cold than chilly. The haze hung in the air like drops
of oil, but burned off by noon. Moroccans pay little mind
to the temperature. They leave the house wearing a couple
of layers and a heavy coat, or maybe a djellabah, and
throughout the day they don't remove anything. In the
heat, outside at the cafe, they're still bundled up. In
the evening, inside or outside, it's the same outfit.
On my second night, having had my fill of the medina's
nightlife, I took a taxi back into Ville Nouvelle, the
new city, which resembled Casablanca: wide, tree-lined
avenues between modern buildings and busy storefronts.
At Caf´ Chope, I was offered radishes and artichokes with
my beer, then a chunk of fried fish and olives; like the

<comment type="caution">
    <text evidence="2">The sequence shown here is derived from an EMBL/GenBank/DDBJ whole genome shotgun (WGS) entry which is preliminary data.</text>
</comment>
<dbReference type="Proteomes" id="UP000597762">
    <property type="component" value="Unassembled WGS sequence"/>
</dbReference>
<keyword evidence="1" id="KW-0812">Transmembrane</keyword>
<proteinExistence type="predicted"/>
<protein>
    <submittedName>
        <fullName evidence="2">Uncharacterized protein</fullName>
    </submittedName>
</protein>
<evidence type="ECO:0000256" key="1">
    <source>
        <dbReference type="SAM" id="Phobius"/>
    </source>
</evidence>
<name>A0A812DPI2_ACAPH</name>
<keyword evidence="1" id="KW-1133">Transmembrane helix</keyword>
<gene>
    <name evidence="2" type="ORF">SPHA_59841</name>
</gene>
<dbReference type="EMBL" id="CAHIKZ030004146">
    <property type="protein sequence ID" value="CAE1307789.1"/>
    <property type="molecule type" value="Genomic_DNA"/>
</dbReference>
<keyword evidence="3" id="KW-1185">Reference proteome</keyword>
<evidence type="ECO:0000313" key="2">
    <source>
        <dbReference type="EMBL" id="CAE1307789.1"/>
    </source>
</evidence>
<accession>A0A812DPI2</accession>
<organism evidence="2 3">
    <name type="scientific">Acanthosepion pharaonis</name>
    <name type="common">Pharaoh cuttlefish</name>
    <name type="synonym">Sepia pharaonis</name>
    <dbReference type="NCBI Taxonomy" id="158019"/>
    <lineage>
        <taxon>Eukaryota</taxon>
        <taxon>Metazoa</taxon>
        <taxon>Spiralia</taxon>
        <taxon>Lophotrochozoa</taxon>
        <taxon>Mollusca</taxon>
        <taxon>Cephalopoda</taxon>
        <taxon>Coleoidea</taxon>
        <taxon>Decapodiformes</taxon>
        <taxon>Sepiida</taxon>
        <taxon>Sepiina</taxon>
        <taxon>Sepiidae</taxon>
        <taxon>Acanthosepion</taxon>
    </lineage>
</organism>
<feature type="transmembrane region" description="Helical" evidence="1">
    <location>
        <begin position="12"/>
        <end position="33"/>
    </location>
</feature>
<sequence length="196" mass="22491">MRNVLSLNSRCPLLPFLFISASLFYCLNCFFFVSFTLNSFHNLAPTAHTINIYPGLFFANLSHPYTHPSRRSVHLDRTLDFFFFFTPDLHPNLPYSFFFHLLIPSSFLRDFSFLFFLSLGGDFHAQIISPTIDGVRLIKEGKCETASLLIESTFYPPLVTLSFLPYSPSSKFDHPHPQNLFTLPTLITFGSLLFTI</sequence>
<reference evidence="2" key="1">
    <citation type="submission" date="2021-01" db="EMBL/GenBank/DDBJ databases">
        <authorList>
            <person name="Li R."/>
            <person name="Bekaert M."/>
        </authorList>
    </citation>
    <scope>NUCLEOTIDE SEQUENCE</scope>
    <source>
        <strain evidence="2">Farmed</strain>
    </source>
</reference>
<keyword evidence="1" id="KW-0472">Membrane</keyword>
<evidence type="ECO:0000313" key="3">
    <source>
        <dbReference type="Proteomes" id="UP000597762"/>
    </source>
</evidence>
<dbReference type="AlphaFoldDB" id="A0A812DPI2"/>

bars of Casa, it was too bright. At Hotel Lamdaghri, I
ate more olives, this time served with slices of cucumber.
There, an older man bought me a drink after I offered
him the stool that opened up between us. In halting English,
he told me, "There are no good men in Morocco," a bit
too loudly for my tastes, me the sore thumb sticking out
with my blond hair and fair skin. I taught him to say
"I want a drink" as opposed to "I want to drink" when
requesting a refill of his vodka. A subtle distinction,
to be sure, but it was all I could offer in return for
I took a taxi back to the medina and smoked a bit of hash
on the roof of the hotel, the swirl of commerce continuing
in the alleys below. How peculiar, I thought, that I would
get anxious in the medina when surrounded by the salesmen's
aggressive, incessant commercial catcalls forcing me into
a turtle shell of isolation; but drop me into any bar,
no matter how seedy or nasty or intimidating, and I can
make friends. I can find refuge, away from the hustlers
and kids pushing wares and knowledge. In Morocco's desert
and in its bars, I found peace.